Arnaud Mimran, the Jewish tycoon accused of stealing millions from the French government, has claimed during his trial that he paid one million euros towards an election campaign run by Israeli Prime Minister Benjamin Netanyahu, far above the cap set by Israeli law.
Mr Mimran made the statement on Thursday in a Paris court, where he stands accused of stealing at least 282 million euros from the French Finance Ministry by rolling over value-added tax in deals relating to carbon dioxide capping.
The businessman’s close relations with Benjamin Netanyahu came up during a court discussion about whether senior figures have protected him from prosecution.
Under Israeli law, a Knesset candidate is entitled to accept donations from any individual totalling no more than NIS 11,480 ($2,970). In elections for leadership of a party or in internal party primaries, in which there are more than 50,000 voters, a candidate can accept individual donations of up to NIS 45,880 ($11,870).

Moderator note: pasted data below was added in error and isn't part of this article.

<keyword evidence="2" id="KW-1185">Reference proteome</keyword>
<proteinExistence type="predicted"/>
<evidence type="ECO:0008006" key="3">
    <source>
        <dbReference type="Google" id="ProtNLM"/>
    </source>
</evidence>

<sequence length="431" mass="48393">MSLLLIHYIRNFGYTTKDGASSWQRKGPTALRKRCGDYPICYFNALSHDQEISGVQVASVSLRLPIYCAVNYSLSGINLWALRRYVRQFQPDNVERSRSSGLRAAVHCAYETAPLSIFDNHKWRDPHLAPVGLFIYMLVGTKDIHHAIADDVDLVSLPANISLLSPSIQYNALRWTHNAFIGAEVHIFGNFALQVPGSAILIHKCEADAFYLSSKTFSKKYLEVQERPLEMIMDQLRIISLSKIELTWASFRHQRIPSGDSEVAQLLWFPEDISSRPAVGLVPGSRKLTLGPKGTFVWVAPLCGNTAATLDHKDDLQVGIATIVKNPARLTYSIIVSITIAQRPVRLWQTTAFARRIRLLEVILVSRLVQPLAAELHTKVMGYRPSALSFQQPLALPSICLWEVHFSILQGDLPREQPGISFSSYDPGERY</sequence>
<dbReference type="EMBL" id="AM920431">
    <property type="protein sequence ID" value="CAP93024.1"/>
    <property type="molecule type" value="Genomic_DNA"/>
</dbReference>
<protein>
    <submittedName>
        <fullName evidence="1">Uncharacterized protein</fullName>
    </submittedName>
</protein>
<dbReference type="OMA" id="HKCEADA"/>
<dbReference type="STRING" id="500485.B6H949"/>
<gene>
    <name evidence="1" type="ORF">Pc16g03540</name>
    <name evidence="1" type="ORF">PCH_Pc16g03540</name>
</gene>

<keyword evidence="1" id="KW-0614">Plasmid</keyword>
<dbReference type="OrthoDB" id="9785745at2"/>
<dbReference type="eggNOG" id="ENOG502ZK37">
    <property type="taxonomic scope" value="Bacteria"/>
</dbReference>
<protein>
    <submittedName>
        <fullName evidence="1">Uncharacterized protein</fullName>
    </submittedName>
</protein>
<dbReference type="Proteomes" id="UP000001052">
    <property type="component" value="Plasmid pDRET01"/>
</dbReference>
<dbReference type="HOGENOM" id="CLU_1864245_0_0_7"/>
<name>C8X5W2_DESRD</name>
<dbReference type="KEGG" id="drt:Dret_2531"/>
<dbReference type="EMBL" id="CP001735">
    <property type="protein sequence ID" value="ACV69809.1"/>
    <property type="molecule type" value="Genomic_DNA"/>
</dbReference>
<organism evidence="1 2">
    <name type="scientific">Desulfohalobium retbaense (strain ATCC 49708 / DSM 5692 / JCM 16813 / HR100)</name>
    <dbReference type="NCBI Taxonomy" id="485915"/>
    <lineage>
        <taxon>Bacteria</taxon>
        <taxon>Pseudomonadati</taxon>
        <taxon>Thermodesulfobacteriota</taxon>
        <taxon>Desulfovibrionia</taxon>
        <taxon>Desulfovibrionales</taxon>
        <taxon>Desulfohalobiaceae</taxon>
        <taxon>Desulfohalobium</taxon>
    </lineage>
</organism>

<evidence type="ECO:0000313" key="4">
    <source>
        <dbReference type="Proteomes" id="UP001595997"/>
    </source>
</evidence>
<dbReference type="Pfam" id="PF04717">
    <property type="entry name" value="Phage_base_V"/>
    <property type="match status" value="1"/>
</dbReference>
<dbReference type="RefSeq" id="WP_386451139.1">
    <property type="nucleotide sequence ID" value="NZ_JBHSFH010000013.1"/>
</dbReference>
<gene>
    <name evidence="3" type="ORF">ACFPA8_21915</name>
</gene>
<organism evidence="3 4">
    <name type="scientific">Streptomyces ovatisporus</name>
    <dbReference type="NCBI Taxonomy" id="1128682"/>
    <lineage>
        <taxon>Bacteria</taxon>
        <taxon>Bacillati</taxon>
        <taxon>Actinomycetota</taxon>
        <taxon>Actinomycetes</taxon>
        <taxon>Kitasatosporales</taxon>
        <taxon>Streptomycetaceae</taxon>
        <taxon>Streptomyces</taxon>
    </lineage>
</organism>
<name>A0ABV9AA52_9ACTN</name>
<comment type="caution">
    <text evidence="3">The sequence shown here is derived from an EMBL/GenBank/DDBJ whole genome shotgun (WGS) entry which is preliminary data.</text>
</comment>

A joint investigation by Haaretz and the French website Mediapart, published last month, alleged that Mr Mimran financed vacations for Netanyahu and his family in the Alps and on the French Riviera.
In addition to these expenses, Mr Mimran has now testified that he signed a cheque for financing an earlier Netanyahu election campaign, in 2001, as far as he remembered. “I financed him to the tune of about one million euros,” he said.
Mr Netanyahu vehemently denied Mr Mimran’s claims.